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Blogs vs. Term Papers
The format — meant to force students to produce a point, explain it, defend it, repeat it (whether in 20 pages or 5 paragraphs) — feels to numerous like a workout in rigidity and boredom, like practicing piano scales in a key that is minor.
Her provocative positions have lent kindling to an intensifying debate on how better to teach writing in the era that is digital.
“This mechanistic writing is a genuine disincentive to creative but untrained writers,” says Professor Davidson, who rails against the form in her own new book, “Now The thing is that It: How the Brain Science of Attention Will Transform the Way We Live, Work, and Learn.”
“As a writer, it offends me deeply.”
Professor Davidson makes heavy utilization of the blog therefore the ethos it represents of public, interactive discourse. In the place of writing a quarterly term paper, students now regularly publish 500- to 1,500-word entries on an internal class blog in regards to the issues and readings these are generally studying in class, along with essays for public consumption.
She’s in good company. Across the country, blog writing is becoming a requirement that is basic sets from M.B.A. to literature courses. On its face, who could disagree using the transformation? You will want to replace a staid writing exercise with a medium that provides the writer the immediacy of an audience, a sense of relevancy, instant feedback from classmates or readers, and a practical connection to contemporary communications? Pointedly, why punish with a paper when a blog is, relatively, fun?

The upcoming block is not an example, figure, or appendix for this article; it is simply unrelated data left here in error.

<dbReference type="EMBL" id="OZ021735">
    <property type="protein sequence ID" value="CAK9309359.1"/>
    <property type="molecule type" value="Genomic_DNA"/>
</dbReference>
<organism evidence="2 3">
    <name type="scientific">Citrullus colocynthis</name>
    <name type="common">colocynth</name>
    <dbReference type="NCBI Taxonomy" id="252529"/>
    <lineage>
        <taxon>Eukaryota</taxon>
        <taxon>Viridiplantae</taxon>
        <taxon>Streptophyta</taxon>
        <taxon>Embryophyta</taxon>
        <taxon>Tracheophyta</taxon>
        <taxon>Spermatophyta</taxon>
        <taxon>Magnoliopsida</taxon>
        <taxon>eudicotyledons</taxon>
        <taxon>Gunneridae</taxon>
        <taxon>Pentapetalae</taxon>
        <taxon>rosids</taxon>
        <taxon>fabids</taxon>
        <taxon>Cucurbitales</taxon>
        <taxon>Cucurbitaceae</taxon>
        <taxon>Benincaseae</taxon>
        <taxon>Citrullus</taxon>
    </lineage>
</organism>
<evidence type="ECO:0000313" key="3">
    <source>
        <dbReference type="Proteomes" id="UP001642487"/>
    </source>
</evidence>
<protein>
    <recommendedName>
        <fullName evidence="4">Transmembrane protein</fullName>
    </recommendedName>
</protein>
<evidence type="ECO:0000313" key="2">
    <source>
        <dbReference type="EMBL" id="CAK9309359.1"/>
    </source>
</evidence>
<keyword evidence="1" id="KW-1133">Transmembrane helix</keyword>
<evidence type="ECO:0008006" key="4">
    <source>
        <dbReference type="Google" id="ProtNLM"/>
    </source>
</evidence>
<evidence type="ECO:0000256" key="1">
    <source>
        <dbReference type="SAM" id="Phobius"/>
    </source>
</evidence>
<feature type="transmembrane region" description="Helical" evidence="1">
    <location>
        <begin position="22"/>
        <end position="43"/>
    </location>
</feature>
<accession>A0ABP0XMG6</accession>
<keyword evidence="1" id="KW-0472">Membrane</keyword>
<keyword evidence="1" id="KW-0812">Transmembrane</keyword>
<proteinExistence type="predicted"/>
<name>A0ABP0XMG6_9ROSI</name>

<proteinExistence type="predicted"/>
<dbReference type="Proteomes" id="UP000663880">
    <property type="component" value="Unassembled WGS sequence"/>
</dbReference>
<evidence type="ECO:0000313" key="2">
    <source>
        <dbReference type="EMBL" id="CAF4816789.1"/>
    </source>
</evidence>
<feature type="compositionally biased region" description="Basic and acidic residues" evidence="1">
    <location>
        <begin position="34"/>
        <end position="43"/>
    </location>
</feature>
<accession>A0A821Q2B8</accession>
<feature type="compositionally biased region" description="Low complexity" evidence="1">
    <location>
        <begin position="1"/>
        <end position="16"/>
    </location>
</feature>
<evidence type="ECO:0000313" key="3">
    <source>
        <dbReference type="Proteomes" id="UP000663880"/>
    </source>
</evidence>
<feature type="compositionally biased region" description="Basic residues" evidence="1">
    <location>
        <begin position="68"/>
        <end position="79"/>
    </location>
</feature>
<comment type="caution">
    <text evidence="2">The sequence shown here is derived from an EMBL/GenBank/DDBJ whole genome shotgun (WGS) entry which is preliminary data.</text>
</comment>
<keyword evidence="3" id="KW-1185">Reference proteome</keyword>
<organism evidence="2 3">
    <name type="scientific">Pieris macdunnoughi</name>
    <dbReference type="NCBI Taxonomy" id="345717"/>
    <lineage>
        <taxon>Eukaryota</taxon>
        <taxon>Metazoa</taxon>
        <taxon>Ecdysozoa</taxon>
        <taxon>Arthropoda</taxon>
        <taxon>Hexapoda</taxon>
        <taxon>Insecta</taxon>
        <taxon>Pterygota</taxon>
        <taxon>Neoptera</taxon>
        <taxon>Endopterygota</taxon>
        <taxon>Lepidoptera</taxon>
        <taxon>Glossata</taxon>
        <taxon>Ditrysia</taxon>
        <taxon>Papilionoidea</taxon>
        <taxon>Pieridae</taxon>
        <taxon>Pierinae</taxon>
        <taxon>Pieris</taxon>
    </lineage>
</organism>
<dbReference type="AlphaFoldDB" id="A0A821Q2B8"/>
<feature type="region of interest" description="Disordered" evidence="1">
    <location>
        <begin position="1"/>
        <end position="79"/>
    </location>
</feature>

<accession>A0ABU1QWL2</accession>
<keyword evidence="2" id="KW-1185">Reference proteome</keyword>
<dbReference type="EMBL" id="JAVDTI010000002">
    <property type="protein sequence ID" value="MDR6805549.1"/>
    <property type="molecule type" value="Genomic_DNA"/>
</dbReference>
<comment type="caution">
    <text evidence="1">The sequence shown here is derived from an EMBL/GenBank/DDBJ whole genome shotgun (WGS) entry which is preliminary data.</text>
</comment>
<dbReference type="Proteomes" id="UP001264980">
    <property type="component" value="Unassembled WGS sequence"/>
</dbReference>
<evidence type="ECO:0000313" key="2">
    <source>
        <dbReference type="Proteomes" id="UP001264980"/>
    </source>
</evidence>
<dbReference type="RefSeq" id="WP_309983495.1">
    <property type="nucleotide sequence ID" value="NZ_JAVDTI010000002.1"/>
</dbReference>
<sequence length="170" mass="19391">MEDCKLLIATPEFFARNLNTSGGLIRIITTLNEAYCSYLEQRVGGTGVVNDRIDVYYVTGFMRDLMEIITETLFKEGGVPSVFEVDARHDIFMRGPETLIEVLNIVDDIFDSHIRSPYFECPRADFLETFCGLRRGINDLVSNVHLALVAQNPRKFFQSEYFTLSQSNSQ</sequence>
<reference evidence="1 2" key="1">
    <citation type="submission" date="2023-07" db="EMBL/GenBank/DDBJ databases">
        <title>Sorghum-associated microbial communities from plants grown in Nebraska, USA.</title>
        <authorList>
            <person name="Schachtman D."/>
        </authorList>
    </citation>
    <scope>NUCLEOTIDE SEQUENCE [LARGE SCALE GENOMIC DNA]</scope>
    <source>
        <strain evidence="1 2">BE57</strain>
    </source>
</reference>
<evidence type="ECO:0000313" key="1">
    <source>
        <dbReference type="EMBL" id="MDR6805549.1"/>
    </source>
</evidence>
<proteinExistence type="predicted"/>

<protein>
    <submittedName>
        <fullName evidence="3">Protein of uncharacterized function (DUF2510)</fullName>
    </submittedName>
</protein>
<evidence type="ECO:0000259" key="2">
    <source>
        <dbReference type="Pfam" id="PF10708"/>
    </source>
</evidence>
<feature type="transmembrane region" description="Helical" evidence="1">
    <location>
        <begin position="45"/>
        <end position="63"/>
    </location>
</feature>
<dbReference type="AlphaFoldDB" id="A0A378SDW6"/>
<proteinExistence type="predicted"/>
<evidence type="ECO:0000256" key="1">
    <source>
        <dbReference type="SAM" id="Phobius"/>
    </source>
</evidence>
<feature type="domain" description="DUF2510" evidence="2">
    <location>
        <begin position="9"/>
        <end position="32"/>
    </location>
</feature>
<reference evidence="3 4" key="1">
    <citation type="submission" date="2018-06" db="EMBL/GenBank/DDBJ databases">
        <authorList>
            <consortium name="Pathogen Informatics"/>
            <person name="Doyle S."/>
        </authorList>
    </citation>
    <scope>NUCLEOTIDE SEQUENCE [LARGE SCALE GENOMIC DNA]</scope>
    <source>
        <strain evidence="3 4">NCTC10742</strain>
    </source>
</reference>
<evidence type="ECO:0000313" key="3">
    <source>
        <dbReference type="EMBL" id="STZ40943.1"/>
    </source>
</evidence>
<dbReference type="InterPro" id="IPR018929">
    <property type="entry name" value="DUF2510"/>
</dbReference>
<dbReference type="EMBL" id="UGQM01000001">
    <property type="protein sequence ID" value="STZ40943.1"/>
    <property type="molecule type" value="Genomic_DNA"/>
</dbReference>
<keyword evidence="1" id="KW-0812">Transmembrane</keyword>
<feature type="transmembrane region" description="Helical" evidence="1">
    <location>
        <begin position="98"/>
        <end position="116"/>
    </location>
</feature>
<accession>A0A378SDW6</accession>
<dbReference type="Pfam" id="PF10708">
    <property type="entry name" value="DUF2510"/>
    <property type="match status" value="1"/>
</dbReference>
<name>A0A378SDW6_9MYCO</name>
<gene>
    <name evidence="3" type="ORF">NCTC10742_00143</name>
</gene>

Because, say defenders of rigorous writing, the brief, sometimes personally expressive blog post fails sorely to show key aspects of thinking and writing. They argue that the format that is old less about how exactly Sherman got to the sea and much more regarding how the writer organized the points, fashioned a quarrel, showed grasp of substance and evidence of its origin. Its rigidity wasn’t punishment but pedagogy.
Their reductio ad absurdum: why not merely bypass the blog, too, and move right on to 140 characters about Shermn’s Mrch?
“Writing term papers is a art that is dying but those that do write them have a dramatic leg up when it comes to critical thinking, argumentation together with sort of expression required not merely in college, however in the work market,” says Douglas B. Reeves, a columnist when it comes to American School Board Journal and founder of the Leadership and Learning Center, the school-consulting division of Houghton Mifflin Harcourt. “It does not mean there aren’t interesting blogs. But nobody would conflate writing that is interesting premise, evidence, argument and conclusion.”